The Shipping Crisis Made Simple
The Shipping Crisis. The Global Shipping Crisis.
You hear it nearly every day now. Your favorite product has gone up in price and when you ask why, the answer you get is “The Shipping Crisis”.
And an immediate question comes to mind. Why not just… wait a few days longer to get the product? Why does it come out of your pocket?
Hopefully I can illustrate this using some diagrams and examples that make sense. I’ll keep the math to nice round numbers, but they’re pretty close to the real ones.
Pre-Shipping Crisis, there was a nice established model and order to things that hummed along like beautiful clockwork. Let’s take a simple sample product. A board game. In the established production model, a factory sources multiple products that they turn into the game. Cardboard, plastic, packaging. That’s those three big arrows going to the factory. The factory got the raw materials and turned it into that game you’ve been waiting for. This continued on the track, going to a retail store, fulfilling through KickStarter, a mail order catalog, a middle man distribution company — it really doesn’t change this overview. You, humble consumer, finally obtain that product which has passed through one or more distribution channels. Simplest form — you went to the store and bought your game.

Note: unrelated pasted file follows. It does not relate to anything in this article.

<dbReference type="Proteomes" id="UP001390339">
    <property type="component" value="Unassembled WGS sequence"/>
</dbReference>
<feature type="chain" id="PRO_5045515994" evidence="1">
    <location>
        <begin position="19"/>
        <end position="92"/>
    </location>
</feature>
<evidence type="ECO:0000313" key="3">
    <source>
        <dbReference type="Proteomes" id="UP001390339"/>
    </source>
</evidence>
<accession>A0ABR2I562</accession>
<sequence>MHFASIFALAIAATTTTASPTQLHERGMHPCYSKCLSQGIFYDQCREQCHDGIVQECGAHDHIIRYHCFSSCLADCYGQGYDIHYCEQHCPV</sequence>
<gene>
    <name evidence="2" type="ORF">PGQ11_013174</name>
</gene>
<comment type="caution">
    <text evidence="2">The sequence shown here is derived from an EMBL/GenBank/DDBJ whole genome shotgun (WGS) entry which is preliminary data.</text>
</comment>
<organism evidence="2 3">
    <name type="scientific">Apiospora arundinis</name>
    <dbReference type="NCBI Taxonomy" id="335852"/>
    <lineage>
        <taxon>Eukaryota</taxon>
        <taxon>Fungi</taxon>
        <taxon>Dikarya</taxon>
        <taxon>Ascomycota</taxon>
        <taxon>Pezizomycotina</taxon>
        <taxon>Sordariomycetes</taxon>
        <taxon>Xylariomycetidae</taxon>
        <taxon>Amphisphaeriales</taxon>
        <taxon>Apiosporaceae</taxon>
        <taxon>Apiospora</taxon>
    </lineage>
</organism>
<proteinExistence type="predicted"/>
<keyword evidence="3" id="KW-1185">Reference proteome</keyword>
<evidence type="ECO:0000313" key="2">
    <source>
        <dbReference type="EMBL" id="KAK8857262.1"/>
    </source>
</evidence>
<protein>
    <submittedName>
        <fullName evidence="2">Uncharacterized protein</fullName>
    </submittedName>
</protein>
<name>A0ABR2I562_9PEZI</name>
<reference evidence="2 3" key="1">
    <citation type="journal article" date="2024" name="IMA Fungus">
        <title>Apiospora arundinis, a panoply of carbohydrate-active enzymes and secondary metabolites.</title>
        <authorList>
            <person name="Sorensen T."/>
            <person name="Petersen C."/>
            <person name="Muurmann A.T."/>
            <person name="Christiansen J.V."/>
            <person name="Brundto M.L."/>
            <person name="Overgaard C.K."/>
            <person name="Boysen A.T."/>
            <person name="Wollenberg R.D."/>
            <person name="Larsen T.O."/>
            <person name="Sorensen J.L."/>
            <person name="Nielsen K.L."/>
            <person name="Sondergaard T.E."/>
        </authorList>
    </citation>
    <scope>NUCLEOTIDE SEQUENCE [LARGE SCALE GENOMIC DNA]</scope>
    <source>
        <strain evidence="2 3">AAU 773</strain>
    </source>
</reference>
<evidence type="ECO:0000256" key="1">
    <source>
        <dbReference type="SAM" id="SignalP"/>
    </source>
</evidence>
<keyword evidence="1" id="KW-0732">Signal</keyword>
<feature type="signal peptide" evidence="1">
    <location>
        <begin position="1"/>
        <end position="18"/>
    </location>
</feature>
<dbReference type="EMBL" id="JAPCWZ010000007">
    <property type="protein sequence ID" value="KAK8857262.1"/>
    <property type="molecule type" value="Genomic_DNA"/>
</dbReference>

Looking at our first diagram, each section exports it’s product and the next imports it. Raw Materials exported by their creator are then imported by the factory and so on. Each line of text in that diagram adds a little markup for profit, and each arrow is some shipping company doing the same.
Somewhere along the line, COVID hit, and many months later, the price is being paid due to The Shipping Crisis. Let’s dissect some of the steps on how and why.